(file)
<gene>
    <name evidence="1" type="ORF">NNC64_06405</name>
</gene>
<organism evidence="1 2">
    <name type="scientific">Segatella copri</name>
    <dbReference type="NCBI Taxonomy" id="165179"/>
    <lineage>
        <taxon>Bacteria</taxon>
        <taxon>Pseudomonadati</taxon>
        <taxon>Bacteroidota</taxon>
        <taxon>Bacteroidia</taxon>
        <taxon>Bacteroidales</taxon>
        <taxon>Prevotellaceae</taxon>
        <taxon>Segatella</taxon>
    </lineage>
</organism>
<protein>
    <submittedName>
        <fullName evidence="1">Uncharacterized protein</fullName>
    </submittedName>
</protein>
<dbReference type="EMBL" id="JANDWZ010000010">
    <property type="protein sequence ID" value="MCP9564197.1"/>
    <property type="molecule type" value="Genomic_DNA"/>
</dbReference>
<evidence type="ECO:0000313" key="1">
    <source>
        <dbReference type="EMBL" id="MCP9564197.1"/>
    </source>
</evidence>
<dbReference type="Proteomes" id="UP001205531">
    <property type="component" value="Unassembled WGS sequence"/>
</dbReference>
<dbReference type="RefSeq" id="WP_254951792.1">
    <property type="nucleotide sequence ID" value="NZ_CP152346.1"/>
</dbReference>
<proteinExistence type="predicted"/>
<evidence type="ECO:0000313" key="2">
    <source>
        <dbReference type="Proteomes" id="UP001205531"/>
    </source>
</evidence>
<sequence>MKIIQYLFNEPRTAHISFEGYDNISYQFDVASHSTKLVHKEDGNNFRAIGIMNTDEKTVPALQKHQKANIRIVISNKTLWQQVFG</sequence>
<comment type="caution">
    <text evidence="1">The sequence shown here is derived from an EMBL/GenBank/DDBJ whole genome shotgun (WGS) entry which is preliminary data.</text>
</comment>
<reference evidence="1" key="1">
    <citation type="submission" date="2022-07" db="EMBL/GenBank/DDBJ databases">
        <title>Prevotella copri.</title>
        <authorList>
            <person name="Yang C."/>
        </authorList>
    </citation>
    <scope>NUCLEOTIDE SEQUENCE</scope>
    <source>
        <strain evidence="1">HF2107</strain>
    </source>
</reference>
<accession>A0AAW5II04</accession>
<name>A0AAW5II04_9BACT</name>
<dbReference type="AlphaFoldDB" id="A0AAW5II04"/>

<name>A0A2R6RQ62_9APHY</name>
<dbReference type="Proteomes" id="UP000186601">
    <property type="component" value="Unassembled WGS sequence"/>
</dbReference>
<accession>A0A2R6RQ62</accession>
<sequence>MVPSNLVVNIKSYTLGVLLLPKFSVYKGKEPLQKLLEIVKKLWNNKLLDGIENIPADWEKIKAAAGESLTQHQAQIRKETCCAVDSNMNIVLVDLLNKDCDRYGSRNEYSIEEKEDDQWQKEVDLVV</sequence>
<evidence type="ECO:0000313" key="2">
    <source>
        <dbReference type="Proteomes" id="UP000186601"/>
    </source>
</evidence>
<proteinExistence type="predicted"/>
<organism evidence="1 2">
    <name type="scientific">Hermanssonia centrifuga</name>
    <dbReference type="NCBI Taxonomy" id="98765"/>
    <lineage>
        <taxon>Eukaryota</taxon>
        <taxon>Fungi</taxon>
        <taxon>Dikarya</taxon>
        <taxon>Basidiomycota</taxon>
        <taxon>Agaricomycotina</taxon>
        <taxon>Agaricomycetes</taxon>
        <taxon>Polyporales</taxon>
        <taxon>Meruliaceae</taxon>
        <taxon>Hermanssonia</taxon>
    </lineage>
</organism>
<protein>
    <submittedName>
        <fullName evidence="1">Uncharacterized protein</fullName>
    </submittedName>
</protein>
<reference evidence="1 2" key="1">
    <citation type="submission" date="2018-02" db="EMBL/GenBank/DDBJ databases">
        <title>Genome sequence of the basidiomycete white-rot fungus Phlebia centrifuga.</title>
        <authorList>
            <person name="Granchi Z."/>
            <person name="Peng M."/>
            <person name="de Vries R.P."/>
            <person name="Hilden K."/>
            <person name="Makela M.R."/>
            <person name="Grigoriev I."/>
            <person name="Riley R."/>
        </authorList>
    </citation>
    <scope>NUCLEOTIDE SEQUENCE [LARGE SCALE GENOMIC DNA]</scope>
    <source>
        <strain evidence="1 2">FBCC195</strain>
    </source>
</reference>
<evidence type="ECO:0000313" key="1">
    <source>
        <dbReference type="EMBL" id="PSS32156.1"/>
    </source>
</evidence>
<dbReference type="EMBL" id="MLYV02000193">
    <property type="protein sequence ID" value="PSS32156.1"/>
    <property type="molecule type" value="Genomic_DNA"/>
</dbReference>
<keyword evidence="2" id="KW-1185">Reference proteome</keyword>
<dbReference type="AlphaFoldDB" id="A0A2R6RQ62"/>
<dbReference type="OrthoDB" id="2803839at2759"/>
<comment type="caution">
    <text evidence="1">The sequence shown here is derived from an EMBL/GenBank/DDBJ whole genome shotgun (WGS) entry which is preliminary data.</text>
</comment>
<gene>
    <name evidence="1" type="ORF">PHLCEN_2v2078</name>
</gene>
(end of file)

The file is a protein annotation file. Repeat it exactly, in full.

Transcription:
<gene>
    <name evidence="1" type="ORF">NNC64_06405</name>
</gene>
<organism evidence="1 2">
    <name type="scientific">Segatella copri</name>
    <dbReference type="NCBI Taxonomy" id="165179"/>
    <lineage>
        <taxon>Bacteria</taxon>
        <taxon>Pseudomonadati</taxon>
        <taxon>Bacteroidota</taxon>
        <taxon>Bacteroidia</taxon>
        <taxon>Bacteroidales</taxon>
        <taxon>Prevotellaceae</taxon>
        <taxon>Segatella</taxon>
    </lineage>
</organism>
<protein>
    <submittedName>
        <fullName evidence="1">Uncharacterized protein</fullName>
    </submittedName>
</protein>
<dbReference type="EMBL" id="JANDWZ010000010">
    <property type="protein sequence ID" value="MCP9564197.1"/>
    <property type="molecule type" value="Genomic_DNA"/>
</dbReference>
<evidence type="ECO:0000313" key="1">
    <source>
        <dbReference type="EMBL" id="MCP9564197.1"/>
    </source>
</evidence>
<dbReference type="Proteomes" id="UP001205531">
    <property type="component" value="Unassembled WGS sequence"/>
</dbReference>
<dbReference type="RefSeq" id="WP_254951792.1">
    <property type="nucleotide sequence ID" value="NZ_CP152346.1"/>
</dbReference>
<proteinExistence type="predicted"/>
<evidence type="ECO:0000313" key="2">
    <source>
        <dbReference type="Proteomes" id="UP001205531"/>
    </source>
</evidence>
<sequence>MKIIQYLFNEPRTAHISFEGYDNISYQFDVASHSTKLVHKEDGNNFRAIGIMNTDEKTVPALQKHQKANIRIVISNKTLWQQVFG</sequence>
<comment type="caution">
    <text evidence="1">The sequence shown here is derived from an EMBL/GenBank/DDBJ whole genome shotgun (WGS) entry which is preliminary data.</text>
</comment>
<reference evidence="1" key="1">
    <citation type="submission" date="2022-07" db="EMBL/GenBank/DDBJ databases">
        <title>Prevotella copri.</title>
        <authorList>
            <person name="Yang C."/>
        </authorList>
    </citation>
    <scope>NUCLEOTIDE SEQUENCE</scope>
    <source>
        <strain evidence="1">HF2107</strain>
    </source>
</reference>
<accession>A0AAW5II04</accession>
<name>A0AAW5II04_9BACT</name>
<dbReference type="AlphaFoldDB" id="A0AAW5II04"/>

<name>A0A2R6RQ62_9APHY</name>
<dbReference type="Proteomes" id="UP000186601">
    <property type="component" value="Unassembled WGS sequence"/>
</dbReference>
<accession>A0A2R6RQ62</accession>
<sequence>MVPSNLVVNIKSYTLGVLLLPKFSVYKGKEPLQKLLEIVKKLWNNKLLDGIENIPADWEKIKAAAGESLTQHQAQIRKETCCAVDSNMNIVLVDLLNKDCDRYGSRNEYSIEEKEDDQWQKEVDLVV</sequence>
<evidence type="ECO:0000313" key="2">
    <source>
        <dbReference type="Proteomes" id="UP000186601"/>
    </source>
</evidence>
<proteinExistence type="predicted"/>
<organism evidence="1 2">
    <name type="scientific">Hermanssonia centrifuga</name>
    <dbReference type="NCBI Taxonomy" id="98765"/>
    <lineage>
        <taxon>Eukaryota</taxon>
        <taxon>Fungi</taxon>
        <taxon>Dikarya</taxon>
        <taxon>Basidiomycota</taxon>
        <taxon>Agaricomycotina</taxon>
        <taxon>Agaricomycetes</taxon>
        <taxon>Polyporales</taxon>
        <taxon>Meruliaceae</taxon>
        <taxon>Hermanssonia</taxon>
    </lineage>
</organism>
<protein>
    <submittedName>
        <fullName evidence="1">Uncharacterized protein</fullName>
    </submittedName>
</protein>
<reference evidence="1 2" key="1">
    <citation type="submission" date="2018-02" db="EMBL/GenBank/DDBJ databases">
        <title>Genome sequence of the basidiomycete white-rot fungus Phlebia centrifuga.</title>
        <authorList>
            <person name="Granchi Z."/>
            <person name="Peng M."/>
            <person name="de Vries R.P."/>
            <person name="Hilden K."/>
            <person name="Makela M.R."/>
            <person name="Grigoriev I."/>
            <person name="Riley R."/>
        </authorList>
    </citation>
    <scope>NUCLEOTIDE SEQUENCE [LARGE SCALE GENOMIC DNA]</scope>
    <source>
        <strain evidence="1 2">FBCC195</strain>
    </source>
</reference>
<evidence type="ECO:0000313" key="1">
    <source>
        <dbReference type="EMBL" id="PSS32156.1"/>
    </source>
</evidence>
<dbReference type="EMBL" id="MLYV02000193">
    <property type="protein sequence ID" value="PSS32156.1"/>
    <property type="molecule type" value="Genomic_DNA"/>
</dbReference>
<keyword evidence="2" id="KW-1185">Reference proteome</keyword>
<dbReference type="AlphaFoldDB" id="A0A2R6RQ62"/>
<dbReference type="OrthoDB" id="2803839at2759"/>
<comment type="caution">
    <text evidence="1">The sequence shown here is derived from an EMBL/GenBank/DDBJ whole genome shotgun (WGS) entry which is preliminary data.</text>
</comment>
<gene>
    <name evidence="1" type="ORF">PHLCEN_2v2078</name>
</gene>